3, A filtering unit for assembly in a clarifier having a tube for discharging clarified material comprising a foraminous core adapted to be positioned in the clarifier surrounding the discharge tube, a circular end plate concentrically secured to each end of the core and extending radially beyond the periphery thereof, each of said end plates having a central aperture therein, a dished plate attached to a surface of each of the end plates, each of the dished plates having a central aperture registering with the aperture in the end plate to which said dished plate is attached, a resilient annular member having an inner diameter less than the diameter of said apertures positioned between each of said end plates and dished plates for engaging said discharge tube, and a tubular filtering body surrounding the core and having its opposite ends secured to said end plates.

4. A filtering unit for assembly in a clarifler having a tube for discharging clarified material comprising a foraminous core adapted to be positioned in the clarifler surrounding the discharge tube, a circular end plate concentrically secured to each end of the core and extending radially beyond the periphery thereof, each of said end plates having a central aperture therein, a second apertured plate attached to a surface of each of the end plates and having the aperture in alignment with the aperture of the end plate, said second apertured plates being spaced from the end plates at the aperture, a resilient annular member having an inner diameter less than the diameter of said apertures positioned between each of said end plates and second apertured plates for engaging said discharge tube, and a tubular filtering body surrounding the core and having its opposite ends secured to said end plates.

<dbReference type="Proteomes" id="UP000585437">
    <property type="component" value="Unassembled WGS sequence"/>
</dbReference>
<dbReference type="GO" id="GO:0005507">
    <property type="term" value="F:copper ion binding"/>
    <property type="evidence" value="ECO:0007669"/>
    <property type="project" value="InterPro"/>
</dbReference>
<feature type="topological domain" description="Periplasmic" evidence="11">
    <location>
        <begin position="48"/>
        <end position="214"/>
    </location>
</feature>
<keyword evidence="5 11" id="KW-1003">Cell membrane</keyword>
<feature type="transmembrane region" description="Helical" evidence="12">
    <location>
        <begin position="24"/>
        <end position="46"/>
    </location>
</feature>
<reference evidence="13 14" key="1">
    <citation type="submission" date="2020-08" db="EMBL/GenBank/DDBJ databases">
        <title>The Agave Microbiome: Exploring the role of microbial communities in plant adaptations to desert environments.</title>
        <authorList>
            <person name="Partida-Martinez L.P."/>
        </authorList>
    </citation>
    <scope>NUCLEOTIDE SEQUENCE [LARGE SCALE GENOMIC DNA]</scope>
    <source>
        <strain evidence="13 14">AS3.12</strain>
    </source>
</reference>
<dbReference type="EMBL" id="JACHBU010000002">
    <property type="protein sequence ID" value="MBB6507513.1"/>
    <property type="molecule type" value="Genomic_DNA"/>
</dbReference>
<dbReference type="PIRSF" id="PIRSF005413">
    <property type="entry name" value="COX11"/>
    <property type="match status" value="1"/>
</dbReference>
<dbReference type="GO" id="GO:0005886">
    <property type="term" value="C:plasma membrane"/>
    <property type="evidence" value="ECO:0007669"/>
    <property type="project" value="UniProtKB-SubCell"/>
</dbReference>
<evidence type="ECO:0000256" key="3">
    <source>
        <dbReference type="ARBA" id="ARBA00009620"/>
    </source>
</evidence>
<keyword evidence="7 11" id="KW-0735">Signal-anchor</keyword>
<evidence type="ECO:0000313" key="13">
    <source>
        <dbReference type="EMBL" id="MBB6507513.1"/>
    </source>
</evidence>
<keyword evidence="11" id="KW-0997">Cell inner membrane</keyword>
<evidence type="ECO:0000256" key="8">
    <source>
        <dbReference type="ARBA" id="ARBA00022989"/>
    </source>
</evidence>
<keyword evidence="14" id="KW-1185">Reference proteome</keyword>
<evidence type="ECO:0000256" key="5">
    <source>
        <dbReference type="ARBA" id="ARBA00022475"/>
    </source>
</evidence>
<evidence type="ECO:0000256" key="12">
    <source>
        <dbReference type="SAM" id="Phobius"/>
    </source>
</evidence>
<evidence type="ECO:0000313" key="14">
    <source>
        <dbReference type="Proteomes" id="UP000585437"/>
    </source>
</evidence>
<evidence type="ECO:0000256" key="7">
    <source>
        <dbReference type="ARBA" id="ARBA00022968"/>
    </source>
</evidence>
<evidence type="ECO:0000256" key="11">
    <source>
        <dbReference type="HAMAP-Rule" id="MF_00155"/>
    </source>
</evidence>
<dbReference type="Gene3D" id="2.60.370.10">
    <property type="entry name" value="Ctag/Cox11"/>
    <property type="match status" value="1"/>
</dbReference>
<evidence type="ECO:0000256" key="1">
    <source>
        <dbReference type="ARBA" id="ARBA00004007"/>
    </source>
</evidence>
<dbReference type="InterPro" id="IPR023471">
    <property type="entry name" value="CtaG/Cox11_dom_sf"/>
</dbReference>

5. A filtering unit for assembly in a clarifier having a tube for discharging clarified material comprising a foraminous core adapted to be positioned in the clarifier surrounding the discharge tube, a circular end plate concentrically engaging each end of the core and extending radially beyond the periphery thereof, each of said end plates having a central aperture therein, a second apertured plate attached to a surface of each of the end plates and having the anerture in alignment with the aperture of the end plate, said second apertured plates being spaced from the end plates at the aperture, a resilient annular member having an inner diameter less than the diameter of said apertures positioned between each of said end plates and second apertured plates for engaging said discharge tube, and a tubular filtering body surrounding the core and having its opposite ends secured to said end plates.